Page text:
Shift to a Collaborative Approach
A2JBC encourages a culture shift in the justice system towards user-centred, collaborative, and experimental projects and initiatives, which are based on evidence. We call this the A2JBC Approach.
It means shifting away from working in silos, to thinking of how we can collaborate to better serve the users of the justice system.
The A2JBC Approach envisions collaboration on many levels. It could mean coordination among organizations that provide the same services or that target the same sub-populations. It could include the government and the courts, despite the acknowledgment of their mutual independence. It could involve lawyers, mediators and members of other professions. It could be across sectors at the government ministerial or the community service level.
Collaboration heightens the collective capacity to learn from experience and develop effective strategies to improve access to justice.
Most reports that have been written about access to justice have advocated for collaboration. Yet, with some important exceptions, the pattern of the justice system remains siloed. There is a reason for this. Collaboration takes time, and it can be messy.
Being collaborative does not mean doing everything together. Sometimes organizations work best on their own, within their own mandate. Collaboration can be at the highest level, for example, around the A2J Triple Aim, or at the level of common strategies with decentralized activities, or at the level of individual projects that could be more impactful if done in conjunction with others. The question needs to be asked: when is collaboration likely to get better results, and then the hard work needs to be done to make it work.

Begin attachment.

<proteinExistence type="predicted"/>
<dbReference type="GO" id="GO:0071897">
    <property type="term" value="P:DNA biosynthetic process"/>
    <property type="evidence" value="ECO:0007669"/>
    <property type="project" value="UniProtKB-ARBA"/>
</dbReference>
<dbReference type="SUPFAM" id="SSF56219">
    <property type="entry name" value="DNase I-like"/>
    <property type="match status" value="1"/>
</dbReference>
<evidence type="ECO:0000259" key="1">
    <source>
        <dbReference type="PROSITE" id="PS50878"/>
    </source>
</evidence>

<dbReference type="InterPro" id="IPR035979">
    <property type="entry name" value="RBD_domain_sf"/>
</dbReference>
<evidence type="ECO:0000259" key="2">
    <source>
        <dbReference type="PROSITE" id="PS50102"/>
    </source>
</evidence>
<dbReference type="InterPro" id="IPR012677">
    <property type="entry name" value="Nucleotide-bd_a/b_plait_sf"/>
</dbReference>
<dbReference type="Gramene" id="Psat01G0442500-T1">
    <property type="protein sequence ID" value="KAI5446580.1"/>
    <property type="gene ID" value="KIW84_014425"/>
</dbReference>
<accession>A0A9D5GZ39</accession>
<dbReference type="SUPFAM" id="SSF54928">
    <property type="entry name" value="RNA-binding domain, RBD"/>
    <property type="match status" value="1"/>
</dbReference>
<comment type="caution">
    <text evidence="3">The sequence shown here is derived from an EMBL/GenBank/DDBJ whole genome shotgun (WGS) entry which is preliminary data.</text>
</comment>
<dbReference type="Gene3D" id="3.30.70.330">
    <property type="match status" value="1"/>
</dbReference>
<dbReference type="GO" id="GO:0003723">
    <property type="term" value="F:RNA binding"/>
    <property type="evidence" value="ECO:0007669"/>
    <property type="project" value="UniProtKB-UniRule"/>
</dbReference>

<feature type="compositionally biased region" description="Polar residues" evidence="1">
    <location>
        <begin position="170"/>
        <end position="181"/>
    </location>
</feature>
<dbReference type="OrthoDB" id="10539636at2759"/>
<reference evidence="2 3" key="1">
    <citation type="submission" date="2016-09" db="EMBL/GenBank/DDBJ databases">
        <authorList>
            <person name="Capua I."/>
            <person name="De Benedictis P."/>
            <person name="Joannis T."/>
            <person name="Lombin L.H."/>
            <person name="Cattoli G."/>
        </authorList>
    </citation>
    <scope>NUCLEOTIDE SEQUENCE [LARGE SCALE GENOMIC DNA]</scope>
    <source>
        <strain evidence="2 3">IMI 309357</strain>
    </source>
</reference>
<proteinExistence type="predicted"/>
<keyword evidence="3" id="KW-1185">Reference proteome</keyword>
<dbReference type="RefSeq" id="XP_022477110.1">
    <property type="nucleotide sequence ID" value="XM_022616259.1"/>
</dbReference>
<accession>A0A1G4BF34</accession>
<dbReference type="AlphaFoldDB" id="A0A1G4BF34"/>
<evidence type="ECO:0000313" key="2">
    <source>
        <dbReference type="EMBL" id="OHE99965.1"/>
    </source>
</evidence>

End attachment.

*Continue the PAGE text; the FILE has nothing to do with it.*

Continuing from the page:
A2JBC is a Collaborative
A2JBC itself would not exist except for the conviction that the problem of access to justice cannot be solved by one person or organization.
By convening leaders of different justice sector organizations, A2JBC is creating a space for collaborative relationships and ideas to develop. The collaboratives that A2JBC has supported have all involved many organizations working together. Lessons have been learned about the challenges of collaboration, especially between larger and smaller organizations. A true collaboration involves the sharing of decision-making and that does not come easily to organizations that are used to making their own decisions. A2JBC will continue to encourage and support collaborative action and and explore how to make it work better.
The developing Family Justice Collaborative
A2JBC is contemplating how it could lead a cross-sectoral Family Justice Collaborative that will transform the family justice system - based on what the evidence tells about brain science, the Adverse Childhood Experiences and resilience – so that it promotes family well-being in everything it does.
“We can and must improve collaboration and coordination not only across and within jurisdictions, but also across and within all sectors and aspects of the justice system (civil, family, early dispute resolution, courts, tribunals, the Bar, the Bench, court administration, the academy, the public, etc.). We can and must improve collaboration, coordination and service integration with other social service sectors and providers as well.“
Access to Civil and Family Justice: A Roadmap for Change. Action Committee on Access to Justice in Civil and Family Matters. October 2013
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